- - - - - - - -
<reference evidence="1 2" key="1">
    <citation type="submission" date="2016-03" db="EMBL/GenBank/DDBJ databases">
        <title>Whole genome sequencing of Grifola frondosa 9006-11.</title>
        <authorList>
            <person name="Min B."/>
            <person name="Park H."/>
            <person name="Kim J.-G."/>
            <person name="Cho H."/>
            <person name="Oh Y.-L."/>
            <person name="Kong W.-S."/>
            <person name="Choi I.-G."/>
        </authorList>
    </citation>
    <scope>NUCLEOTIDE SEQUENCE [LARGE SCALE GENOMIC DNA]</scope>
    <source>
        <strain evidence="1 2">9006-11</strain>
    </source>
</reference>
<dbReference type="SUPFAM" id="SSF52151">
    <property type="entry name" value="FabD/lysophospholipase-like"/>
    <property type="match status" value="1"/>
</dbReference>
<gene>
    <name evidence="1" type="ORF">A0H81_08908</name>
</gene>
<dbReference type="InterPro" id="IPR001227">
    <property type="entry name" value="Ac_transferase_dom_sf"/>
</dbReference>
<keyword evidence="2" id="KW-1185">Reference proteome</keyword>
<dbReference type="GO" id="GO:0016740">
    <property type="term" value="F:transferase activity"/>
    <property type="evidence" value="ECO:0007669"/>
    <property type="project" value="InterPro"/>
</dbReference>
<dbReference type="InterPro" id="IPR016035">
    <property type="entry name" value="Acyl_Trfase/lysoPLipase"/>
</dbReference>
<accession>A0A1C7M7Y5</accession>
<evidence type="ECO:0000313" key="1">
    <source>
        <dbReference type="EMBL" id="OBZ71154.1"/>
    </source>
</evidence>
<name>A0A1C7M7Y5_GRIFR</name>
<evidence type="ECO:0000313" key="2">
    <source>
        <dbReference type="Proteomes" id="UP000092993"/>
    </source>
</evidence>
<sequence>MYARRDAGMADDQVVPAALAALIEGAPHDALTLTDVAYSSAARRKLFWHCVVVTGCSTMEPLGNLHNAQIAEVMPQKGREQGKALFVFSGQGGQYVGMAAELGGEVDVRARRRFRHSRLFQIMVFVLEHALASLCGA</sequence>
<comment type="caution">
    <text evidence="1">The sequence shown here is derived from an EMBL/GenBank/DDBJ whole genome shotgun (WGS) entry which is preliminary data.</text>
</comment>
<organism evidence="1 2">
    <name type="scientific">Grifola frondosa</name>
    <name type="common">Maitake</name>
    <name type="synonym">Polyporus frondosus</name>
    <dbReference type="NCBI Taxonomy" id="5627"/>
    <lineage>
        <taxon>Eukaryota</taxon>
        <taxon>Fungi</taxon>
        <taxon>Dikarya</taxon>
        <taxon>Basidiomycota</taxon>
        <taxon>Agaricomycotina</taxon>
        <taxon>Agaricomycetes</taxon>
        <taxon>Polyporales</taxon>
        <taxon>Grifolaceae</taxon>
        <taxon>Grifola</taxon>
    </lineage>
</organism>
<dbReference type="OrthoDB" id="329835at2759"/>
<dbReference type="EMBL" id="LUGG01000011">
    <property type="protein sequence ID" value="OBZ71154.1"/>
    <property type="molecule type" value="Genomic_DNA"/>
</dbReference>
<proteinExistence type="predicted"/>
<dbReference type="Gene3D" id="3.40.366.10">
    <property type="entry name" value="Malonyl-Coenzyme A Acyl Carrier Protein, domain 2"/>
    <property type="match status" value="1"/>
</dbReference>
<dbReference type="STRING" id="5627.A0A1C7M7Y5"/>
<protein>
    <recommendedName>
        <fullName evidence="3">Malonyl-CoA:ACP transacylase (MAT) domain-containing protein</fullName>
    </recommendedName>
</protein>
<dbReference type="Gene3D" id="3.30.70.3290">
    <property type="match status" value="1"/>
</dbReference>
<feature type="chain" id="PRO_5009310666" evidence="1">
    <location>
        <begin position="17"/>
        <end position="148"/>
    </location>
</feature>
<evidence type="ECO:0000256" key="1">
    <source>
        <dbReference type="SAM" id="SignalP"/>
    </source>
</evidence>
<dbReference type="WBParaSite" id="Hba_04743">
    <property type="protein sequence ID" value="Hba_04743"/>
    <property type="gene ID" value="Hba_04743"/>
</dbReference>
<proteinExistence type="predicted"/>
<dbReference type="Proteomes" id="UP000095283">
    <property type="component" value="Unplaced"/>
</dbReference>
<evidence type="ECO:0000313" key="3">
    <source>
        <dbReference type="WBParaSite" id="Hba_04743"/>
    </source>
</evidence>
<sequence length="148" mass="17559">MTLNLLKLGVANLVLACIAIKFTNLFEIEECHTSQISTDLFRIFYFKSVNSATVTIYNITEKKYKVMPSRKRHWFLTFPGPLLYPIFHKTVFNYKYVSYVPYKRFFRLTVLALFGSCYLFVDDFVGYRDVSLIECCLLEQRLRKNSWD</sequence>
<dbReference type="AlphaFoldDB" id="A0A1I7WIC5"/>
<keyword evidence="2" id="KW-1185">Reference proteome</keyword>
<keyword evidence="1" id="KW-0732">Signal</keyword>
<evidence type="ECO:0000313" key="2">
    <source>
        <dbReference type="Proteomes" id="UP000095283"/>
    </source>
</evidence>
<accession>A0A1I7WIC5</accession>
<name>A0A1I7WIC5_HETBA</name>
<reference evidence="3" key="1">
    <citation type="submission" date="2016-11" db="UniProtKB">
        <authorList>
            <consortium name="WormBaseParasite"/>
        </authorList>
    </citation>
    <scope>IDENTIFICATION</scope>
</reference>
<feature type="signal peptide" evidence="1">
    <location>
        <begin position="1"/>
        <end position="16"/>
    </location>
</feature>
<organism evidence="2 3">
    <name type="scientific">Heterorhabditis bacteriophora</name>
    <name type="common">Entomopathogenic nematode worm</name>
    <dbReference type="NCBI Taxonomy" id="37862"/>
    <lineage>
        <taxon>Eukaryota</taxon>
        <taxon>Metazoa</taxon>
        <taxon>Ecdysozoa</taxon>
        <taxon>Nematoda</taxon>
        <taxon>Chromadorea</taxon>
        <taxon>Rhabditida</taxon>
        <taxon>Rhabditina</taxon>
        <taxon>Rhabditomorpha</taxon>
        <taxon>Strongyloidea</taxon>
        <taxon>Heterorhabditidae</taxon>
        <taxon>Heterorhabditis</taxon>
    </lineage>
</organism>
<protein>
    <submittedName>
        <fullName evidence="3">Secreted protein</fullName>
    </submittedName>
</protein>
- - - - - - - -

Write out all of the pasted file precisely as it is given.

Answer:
<reference evidence="1 2" key="1">
    <citation type="submission" date="2016-03" db="EMBL/GenBank/DDBJ databases">
        <title>Whole genome sequencing of Grifola frondosa 9006-11.</title>
        <authorList>
            <person name="Min B."/>
            <person name="Park H."/>
            <person name="Kim J.-G."/>
            <person name="Cho H."/>
            <person name="Oh Y.-L."/>
            <person name="Kong W.-S."/>
            <person name="Choi I.-G."/>
        </authorList>
    </citation>
    <scope>NUCLEOTIDE SEQUENCE [LARGE SCALE GENOMIC DNA]</scope>
    <source>
        <strain evidence="1 2">9006-11</strain>
    </source>
</reference>
<dbReference type="SUPFAM" id="SSF52151">
    <property type="entry name" value="FabD/lysophospholipase-like"/>
    <property type="match status" value="1"/>
</dbReference>
<gene>
    <name evidence="1" type="ORF">A0H81_08908</name>
</gene>
<dbReference type="InterPro" id="IPR001227">
    <property type="entry name" value="Ac_transferase_dom_sf"/>
</dbReference>
<keyword evidence="2" id="KW-1185">Reference proteome</keyword>
<dbReference type="GO" id="GO:0016740">
    <property type="term" value="F:transferase activity"/>
    <property type="evidence" value="ECO:0007669"/>
    <property type="project" value="InterPro"/>
</dbReference>
<dbReference type="InterPro" id="IPR016035">
    <property type="entry name" value="Acyl_Trfase/lysoPLipase"/>
</dbReference>
<accession>A0A1C7M7Y5</accession>
<evidence type="ECO:0000313" key="1">
    <source>
        <dbReference type="EMBL" id="OBZ71154.1"/>
    </source>
</evidence>
<name>A0A1C7M7Y5_GRIFR</name>
<evidence type="ECO:0000313" key="2">
    <source>
        <dbReference type="Proteomes" id="UP000092993"/>
    </source>
</evidence>
<sequence>MYARRDAGMADDQVVPAALAALIEGAPHDALTLTDVAYSSAARRKLFWHCVVVTGCSTMEPLGNLHNAQIAEVMPQKGREQGKALFVFSGQGGQYVGMAAELGGEVDVRARRRFRHSRLFQIMVFVLEHALASLCGA</sequence>
<comment type="caution">
    <text evidence="1">The sequence shown here is derived from an EMBL/GenBank/DDBJ whole genome shotgun (WGS) entry which is preliminary data.</text>
</comment>
<organism evidence="1 2">
    <name type="scientific">Grifola frondosa</name>
    <name type="common">Maitake</name>
    <name type="synonym">Polyporus frondosus</name>
    <dbReference type="NCBI Taxonomy" id="5627"/>
    <lineage>
        <taxon>Eukaryota</taxon>
        <taxon>Fungi</taxon>
        <taxon>Dikarya</taxon>
        <taxon>Basidiomycota</taxon>
        <taxon>Agaricomycotina</taxon>
        <taxon>Agaricomycetes</taxon>
        <taxon>Polyporales</taxon>
        <taxon>Grifolaceae</taxon>
        <taxon>Grifola</taxon>
    </lineage>
</organism>
<dbReference type="OrthoDB" id="329835at2759"/>
<dbReference type="EMBL" id="LUGG01000011">
    <property type="protein sequence ID" value="OBZ71154.1"/>
    <property type="molecule type" value="Genomic_DNA"/>
</dbReference>
<proteinExistence type="predicted"/>
<dbReference type="Gene3D" id="3.40.366.10">
    <property type="entry name" value="Malonyl-Coenzyme A Acyl Carrier Protein, domain 2"/>
    <property type="match status" value="1"/>
</dbReference>
<dbReference type="STRING" id="5627.A0A1C7M7Y5"/>
<protein>
    <recommendedName>
        <fullName evidence="3">Malonyl-CoA:ACP transacylase (MAT) domain-containing protein</fullName>
    </recommendedName>
</protein>
<dbReference type="Gene3D" id="3.30.70.3290">
    <property type="match status" value="1"/>
</dbReference>
<feature type="chain" id="PRO_5009310666" evidence="1">
    <location>
        <begin position="17"/>
        <end position="148"/>
    </location>
</feature>
<evidence type="ECO:0000256" key="1">
    <source>
        <dbReference type="SAM" id="SignalP"/>
    </source>
</evidence>
<dbReference type="WBParaSite" id="Hba_04743">
    <property type="protein sequence ID" value="Hba_04743"/>
    <property type="gene ID" value="Hba_04743"/>
</dbReference>
<proteinExistence type="predicted"/>
<dbReference type="Proteomes" id="UP000095283">
    <property type="component" value="Unplaced"/>
</dbReference>
<evidence type="ECO:0000313" key="3">
    <source>
        <dbReference type="WBParaSite" id="Hba_04743"/>
    </source>
</evidence>
<sequence length="148" mass="17559">MTLNLLKLGVANLVLACIAIKFTNLFEIEECHTSQISTDLFRIFYFKSVNSATVTIYNITEKKYKVMPSRKRHWFLTFPGPLLYPIFHKTVFNYKYVSYVPYKRFFRLTVLALFGSCYLFVDDFVGYRDVSLIECCLLEQRLRKNSWD</sequence>
<dbReference type="AlphaFoldDB" id="A0A1I7WIC5"/>
<keyword evidence="2" id="KW-1185">Reference proteome</keyword>
<keyword evidence="1" id="KW-0732">Signal</keyword>
<evidence type="ECO:0000313" key="2">
    <source>
        <dbReference type="Proteomes" id="UP000095283"/>
    </source>
</evidence>
<accession>A0A1I7WIC5</accession>
<name>A0A1I7WIC5_HETBA</name>
<reference evidence="3" key="1">
    <citation type="submission" date="2016-11" db="UniProtKB">
        <authorList>
            <consortium name="WormBaseParasite"/>
        </authorList>
    </citation>
    <scope>IDENTIFICATION</scope>
</reference>
<feature type="signal peptide" evidence="1">
    <location>
        <begin position="1"/>
        <end position="16"/>
    </location>
</feature>
<organism evidence="2 3">
    <name type="scientific">Heterorhabditis bacteriophora</name>
    <name type="common">Entomopathogenic nematode worm</name>
    <dbReference type="NCBI Taxonomy" id="37862"/>
    <lineage>
        <taxon>Eukaryota</taxon>
        <taxon>Metazoa</taxon>
        <taxon>Ecdysozoa</taxon>
        <taxon>Nematoda</taxon>
        <taxon>Chromadorea</taxon>
        <taxon>Rhabditida</taxon>
        <taxon>Rhabditina</taxon>
        <taxon>Rhabditomorpha</taxon>
        <taxon>Strongyloidea</taxon>
        <taxon>Heterorhabditidae</taxon>
        <taxon>Heterorhabditis</taxon>
    </lineage>
</organism>
<protein>
    <submittedName>
        <fullName evidence="3">Secreted protein</fullName>
    </submittedName>
</protein>